The end of countries

World Passport

It’s right up there on the list of questions NEVER to ask at a dinner party: ‘Where do you stand on immigration?’ If you have two guests with opposing views on this then the night is pretty much guaranteed to be ruined for everyone. But hey, this is a blog, so let’s dive in…

I’ve been travelling for the last year or so and crossed various borders around the world. Fortunately I’ve never had to bribe anyone, although I have had an Ecuadorian anti-narcoticos guard try on my sunglasses and ask me if he looked cool.

It’s always felt so strange to cross a border with someone from a different country and reflect on the different rules that apply, depending on the ‘nationality’ stated in the little book we all have to carry. In Latin America, citizens of the US seem to get the worst deal, having to pay visa fees on entry to most countries whereas I, as a Brit, get my passport stamped for free. I met a Chinese guy who told me that there are many countries he would be refused entry into, and if you have ever visited Israel – no matter where you’re from – then there are certain other middle eastern countries who won’t allow you entry.

Nationality seems so real when you’re in your home country, but completely arbitrary when you’re travelling. It’s all down to what flavour of passport you’re holding – something you have little or no choice about. There seems to me to be something inhumane about treating people differently depending on where they are from.

Borders, visas, immigration rules and even the basic notion of a ‘country’ is a result of centuries of wars, revolutions and treaties. International borders with their immigration guards seem so real and fixed, but a border is just an imaginary line on the shfting rock of a tectonic plate, on a plant spinning round the sun which happens to be inhabited by intelligent creatures descended from apes. There’s nothing natural about a country or border.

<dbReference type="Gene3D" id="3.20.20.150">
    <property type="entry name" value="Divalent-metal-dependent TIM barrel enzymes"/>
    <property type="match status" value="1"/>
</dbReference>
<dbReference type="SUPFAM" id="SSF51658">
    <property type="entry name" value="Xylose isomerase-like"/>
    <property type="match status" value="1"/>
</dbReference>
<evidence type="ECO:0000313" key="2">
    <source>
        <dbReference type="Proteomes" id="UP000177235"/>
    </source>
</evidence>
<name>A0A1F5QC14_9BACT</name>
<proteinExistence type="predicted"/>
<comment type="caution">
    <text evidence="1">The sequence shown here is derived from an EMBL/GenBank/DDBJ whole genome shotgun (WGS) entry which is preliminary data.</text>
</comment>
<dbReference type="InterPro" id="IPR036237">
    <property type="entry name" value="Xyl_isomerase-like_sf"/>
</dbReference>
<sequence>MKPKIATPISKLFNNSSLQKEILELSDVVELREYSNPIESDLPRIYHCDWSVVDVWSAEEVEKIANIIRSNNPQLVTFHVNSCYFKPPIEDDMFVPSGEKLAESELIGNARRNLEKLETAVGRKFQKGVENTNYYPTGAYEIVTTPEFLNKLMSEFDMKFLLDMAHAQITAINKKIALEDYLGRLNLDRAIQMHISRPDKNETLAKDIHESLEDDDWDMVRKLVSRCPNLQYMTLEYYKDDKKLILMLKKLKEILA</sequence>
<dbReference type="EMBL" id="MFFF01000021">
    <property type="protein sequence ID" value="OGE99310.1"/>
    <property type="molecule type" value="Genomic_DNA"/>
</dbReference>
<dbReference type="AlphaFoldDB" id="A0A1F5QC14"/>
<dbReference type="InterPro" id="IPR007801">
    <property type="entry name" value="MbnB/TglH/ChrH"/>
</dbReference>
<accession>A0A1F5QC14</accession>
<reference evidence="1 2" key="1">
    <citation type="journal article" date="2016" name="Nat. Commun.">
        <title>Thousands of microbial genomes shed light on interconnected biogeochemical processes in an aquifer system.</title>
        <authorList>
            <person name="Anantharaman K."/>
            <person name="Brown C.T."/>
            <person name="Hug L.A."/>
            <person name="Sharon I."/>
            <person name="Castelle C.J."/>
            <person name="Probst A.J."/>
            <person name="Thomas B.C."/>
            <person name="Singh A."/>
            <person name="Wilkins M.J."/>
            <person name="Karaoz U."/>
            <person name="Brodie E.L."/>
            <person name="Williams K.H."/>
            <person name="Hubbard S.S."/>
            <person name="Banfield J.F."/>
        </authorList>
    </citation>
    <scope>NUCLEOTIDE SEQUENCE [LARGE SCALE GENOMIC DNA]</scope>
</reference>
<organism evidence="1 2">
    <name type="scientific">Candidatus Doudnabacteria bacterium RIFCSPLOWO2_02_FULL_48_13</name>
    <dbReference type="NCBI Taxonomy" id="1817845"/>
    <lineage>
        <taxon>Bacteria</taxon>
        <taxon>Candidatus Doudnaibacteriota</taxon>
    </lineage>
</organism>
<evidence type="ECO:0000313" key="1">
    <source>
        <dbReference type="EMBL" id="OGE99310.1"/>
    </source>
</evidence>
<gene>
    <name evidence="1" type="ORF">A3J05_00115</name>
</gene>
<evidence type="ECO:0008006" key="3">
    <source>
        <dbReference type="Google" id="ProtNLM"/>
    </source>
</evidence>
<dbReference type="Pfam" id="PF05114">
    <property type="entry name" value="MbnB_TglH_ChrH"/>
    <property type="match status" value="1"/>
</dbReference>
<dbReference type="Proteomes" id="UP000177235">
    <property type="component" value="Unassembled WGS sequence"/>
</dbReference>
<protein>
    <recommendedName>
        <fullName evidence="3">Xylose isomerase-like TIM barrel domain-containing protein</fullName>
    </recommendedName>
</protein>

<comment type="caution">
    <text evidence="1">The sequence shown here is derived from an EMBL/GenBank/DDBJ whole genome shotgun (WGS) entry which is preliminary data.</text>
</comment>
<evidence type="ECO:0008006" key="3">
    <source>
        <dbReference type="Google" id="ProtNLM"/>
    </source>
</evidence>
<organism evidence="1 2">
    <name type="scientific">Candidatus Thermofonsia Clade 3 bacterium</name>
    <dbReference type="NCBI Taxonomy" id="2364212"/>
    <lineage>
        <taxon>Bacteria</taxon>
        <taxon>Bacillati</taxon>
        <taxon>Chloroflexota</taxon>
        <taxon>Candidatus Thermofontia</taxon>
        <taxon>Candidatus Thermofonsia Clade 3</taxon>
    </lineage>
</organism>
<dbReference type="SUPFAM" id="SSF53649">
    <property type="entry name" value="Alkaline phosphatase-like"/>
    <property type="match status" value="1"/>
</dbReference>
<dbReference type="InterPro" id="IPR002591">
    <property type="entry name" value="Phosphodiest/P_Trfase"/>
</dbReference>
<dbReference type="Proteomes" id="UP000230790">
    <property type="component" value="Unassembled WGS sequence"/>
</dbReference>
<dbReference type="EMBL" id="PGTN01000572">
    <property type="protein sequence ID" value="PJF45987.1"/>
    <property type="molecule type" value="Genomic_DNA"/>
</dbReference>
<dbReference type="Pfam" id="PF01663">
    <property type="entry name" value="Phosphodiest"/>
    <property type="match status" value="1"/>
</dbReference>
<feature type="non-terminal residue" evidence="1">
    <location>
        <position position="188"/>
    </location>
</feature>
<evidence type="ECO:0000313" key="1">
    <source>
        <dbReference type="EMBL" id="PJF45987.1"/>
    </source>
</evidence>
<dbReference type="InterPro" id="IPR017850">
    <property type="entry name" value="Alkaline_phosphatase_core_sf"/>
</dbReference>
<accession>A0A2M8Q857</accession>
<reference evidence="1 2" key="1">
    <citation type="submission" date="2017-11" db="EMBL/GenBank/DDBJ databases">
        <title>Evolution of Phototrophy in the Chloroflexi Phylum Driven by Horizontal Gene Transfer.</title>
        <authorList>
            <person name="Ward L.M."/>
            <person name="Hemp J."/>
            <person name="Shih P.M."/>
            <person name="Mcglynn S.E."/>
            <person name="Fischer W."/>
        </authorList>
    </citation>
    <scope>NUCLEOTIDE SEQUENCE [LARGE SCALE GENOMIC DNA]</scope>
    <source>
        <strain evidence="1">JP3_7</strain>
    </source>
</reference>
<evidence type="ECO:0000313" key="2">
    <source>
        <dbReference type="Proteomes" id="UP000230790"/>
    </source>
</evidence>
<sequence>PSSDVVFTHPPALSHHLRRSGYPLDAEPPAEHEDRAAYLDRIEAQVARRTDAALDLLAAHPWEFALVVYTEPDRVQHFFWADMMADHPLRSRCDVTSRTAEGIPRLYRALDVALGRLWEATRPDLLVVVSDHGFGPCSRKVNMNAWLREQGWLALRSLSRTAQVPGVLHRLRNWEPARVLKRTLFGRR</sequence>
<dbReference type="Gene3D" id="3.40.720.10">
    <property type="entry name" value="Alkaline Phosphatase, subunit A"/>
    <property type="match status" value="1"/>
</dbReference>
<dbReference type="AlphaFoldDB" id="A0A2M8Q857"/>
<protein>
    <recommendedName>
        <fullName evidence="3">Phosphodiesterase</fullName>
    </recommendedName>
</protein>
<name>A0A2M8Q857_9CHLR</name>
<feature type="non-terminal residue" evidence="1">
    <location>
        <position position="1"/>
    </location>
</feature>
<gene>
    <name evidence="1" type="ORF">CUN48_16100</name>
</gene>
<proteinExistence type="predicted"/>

Julian Assange, the Wikileaks founder is taking refuge in the Ecuadorian embassy in London. A building that is agreed to be territory of Ecuador, thousands of miles away. There are police outside it ready to arrest him if he leaves but protocol dictates that they will not simply walk in and retrieve this wanted man.

When I was in Ecuador myself, I met a guy who had renounced his US citizenship, and just set off on a big trip to explore the planet. As a human being walking the earth he didn’t feel that he should have to have a particular ‘nationality’ based on where he happened to be born. He didn’t want to immigrate to another country either. He saw himself as a free man.

I asked him how he was able to travel without citizenship, and he explained to me that against his will he was forced to have a US passport in order to be able to leave the country. That’s right, in the land of the free you are not free to leave unless you sign up as a citizen, even if you have no desire to return.

As far as he was concerned, his US passport was a necessary evil to get him out of the country and to move around a world where the dogma of nationality is so fixed. But then he showed me what he considered to be his real passport. Issued by the ‘World Government of Citizens‘ it was a passport not attached to any particular country yet had the familar feel of a standard travel document.

I thought that this International passport was a cute idea but I wondered how, in reality, you could ever expect it to be accepted at a border. He was ready for this question and pulled out a copy of the UN Universal Declaration of Human Rights, 1948. Most nations in the world have signed up to this declaration (notably, not the US), and article 13 states:

1. Everyone has the right to freedom of movement and residence within the borders of each state.

2. Everyone has the right to leave any country, including his own, and to return to his country.